“By demonizing the police,” right-wing commentator Tomi Lahren screeched this week while scolding celebrities for raising awareness about police violence, “you’re putting the communities you claim to care about at risk because it’s our officers who protect those communities and all communities.”
As it turns out, cops are putting communities at risks all by themselves. Here are ten instances just from the last few weeks that show cops are earning their bad reputations:
1. A New Jersey police officer was arrested Friday amid charges of selling narcotics out of his police car. While the entire premise of the drug war and prohibition is highly questionable, so is a sworn officer of “the law” directly breaking it. This is not an uncommon occurrence, as officers around the country have made a habit of dealing substances they throw people behind bars for possessing or selling.
2. Late last week, an LAPD officer was arrested on suspicion of three counts of murder and three counts of gross vehicular manslaughter while intoxicated and drunk driving causing injury after he drove drunk and caused a fiery crash that killed an entire family. This, too, is a pattern among officers, and while this particular officer was fired, some are allowed to return to their jobs despite flagrantly endangering the public.
3. Case in point: an officer in Ralpho Township, PA, is being charged with multiple misdemeanor counts of drunk driving after he operated a motor vehicle while intoxicated. Though he admitted to driving drunk after missing a turn and crashing, he is still on duty as he awaits his trial.
4. Though Tomi Lahren cleverly referred to violent police abuses as “so-called police brutality,” the problem is very real. On Friday, NBC reported that an officer who punched an unarmed man twelve times — simply because he matched the description of armed man — will not face charges. Instead, the victim is being charged with resisting arrest and obstruction.
5. In a more fatal case, earlier this month NYPD officers shot and killed a bipolar man who was holding a pipe, claiming he pointed at them like it was a gun. One member of the community said the mentally ill black man never bothered anyone, and another resident said every cop in the neighborhood knew who he was. Though police apologists may dismiss the shooting by suggesting officers feared for their lives, instances of cops shooting unarmed individuals, often black men, are rampant across the country, including the recent killing of Stephon Clark, who was simply carrying a cell phone.
6. In a different kind of police abuse, taxpayers are footing the bill for a sexual harassment suit brought against an LAPD officer by a former female cop. Following a 12-0 jury verdict, the woman was awarded $3 million after arguing in court that she was not only harassed but also surveilled and fired for reporting her abusive supervisor. The offending officer retired from the department last month.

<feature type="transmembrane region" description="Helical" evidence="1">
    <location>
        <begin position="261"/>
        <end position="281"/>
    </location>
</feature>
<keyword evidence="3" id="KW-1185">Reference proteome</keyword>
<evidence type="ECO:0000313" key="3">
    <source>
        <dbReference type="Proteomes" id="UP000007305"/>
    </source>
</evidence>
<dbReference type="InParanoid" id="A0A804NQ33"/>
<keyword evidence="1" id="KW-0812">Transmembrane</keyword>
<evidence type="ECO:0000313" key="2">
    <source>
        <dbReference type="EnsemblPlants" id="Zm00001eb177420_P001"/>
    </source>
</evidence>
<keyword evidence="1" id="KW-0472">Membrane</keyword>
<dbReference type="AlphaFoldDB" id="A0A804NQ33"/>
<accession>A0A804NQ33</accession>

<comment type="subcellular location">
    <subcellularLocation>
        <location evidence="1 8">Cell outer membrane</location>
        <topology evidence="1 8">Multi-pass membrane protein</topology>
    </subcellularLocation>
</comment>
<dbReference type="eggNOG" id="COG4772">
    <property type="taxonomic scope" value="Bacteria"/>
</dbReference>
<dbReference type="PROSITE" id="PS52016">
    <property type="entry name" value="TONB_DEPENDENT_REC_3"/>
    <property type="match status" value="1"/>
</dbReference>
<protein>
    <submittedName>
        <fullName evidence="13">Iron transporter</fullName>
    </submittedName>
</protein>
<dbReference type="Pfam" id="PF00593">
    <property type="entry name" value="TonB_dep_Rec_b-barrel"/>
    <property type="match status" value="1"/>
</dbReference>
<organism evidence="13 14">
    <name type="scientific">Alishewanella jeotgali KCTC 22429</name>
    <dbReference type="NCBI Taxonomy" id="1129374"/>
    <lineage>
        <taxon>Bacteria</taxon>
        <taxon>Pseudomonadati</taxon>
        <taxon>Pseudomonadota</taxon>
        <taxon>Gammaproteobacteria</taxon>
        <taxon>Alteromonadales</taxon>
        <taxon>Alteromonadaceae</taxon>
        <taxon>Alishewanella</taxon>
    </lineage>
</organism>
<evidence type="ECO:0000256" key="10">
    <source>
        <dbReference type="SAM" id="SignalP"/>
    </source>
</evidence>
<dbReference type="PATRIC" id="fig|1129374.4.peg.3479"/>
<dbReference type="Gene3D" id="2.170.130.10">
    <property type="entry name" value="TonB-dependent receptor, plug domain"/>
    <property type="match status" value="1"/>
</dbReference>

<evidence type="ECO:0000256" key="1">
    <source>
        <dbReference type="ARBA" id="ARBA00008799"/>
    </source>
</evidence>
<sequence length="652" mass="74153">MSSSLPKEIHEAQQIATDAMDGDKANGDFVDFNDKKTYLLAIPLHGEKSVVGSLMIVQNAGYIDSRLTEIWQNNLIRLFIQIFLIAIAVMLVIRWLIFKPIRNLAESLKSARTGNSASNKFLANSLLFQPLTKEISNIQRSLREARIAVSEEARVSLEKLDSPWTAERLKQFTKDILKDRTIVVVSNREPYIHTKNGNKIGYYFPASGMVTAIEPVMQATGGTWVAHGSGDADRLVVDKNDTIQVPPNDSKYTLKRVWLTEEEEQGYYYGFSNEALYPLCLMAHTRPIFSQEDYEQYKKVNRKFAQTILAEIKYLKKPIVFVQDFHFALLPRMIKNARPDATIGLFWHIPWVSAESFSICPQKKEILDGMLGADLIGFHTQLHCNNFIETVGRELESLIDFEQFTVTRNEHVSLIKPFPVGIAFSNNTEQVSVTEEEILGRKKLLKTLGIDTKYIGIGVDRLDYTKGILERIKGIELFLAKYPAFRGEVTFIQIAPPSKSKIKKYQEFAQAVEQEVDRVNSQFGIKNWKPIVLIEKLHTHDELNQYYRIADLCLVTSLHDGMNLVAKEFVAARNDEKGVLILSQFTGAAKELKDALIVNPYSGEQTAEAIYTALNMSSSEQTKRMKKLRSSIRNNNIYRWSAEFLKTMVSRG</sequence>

7. Sexual harassment by cops also takes place outside the department. Last week, a New Jersey State Trooper was indicted for pulling over two women and demanding their phone numbers and pressuring them to date him, threatening to arrest one of the women if she did not comply. He went on to text them, pulling one of them over again to ask if she had been receiving the texts. Other cops around the country have been caught engaging in similar behavior.
8. In a prime example instance of officers attempting to evade accountability for abuses, this month, the Patrolmen’s Benevolent Association won a court battle in New York City, blocking the mayor and NYPD commissioner making the disciplinary records of officers public. The proposed publishing of records did not intend to reveal officers’ names, but the union nevertheless fought to shield officers from responsibility for misconduct.
9. This week, police in Sacramento, CA, arrested a former cop accused of committing 12 murders, 45 rapes and 120 home burglaries in the 1970s and 80s. “Discarded DNA” was allegedly used to identify the “Golden State Killer,” and he is being held without bail.
10. Earlier this month, a former police officer in Athens-Clarke County, GA, was sentenced to 44 years behind bars followed by eleven on probation for sexually abusing underage boys who were under his supervision as cadets. A jury found him guilty of child molestation, enticing a child for indecent purposes, and three counts of violating his oath as a police officer.
Obviously, not all cops sell drugs, sexually harass women, abuse children, and employ excessive force. Nevertheless, these patterns are all too common and undoubtedly demonstrate the need for scrutinizing law enforcement rather than shaming those who are willing to question their authority.
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Contributed by Carey Wedler of theantimedia.org.
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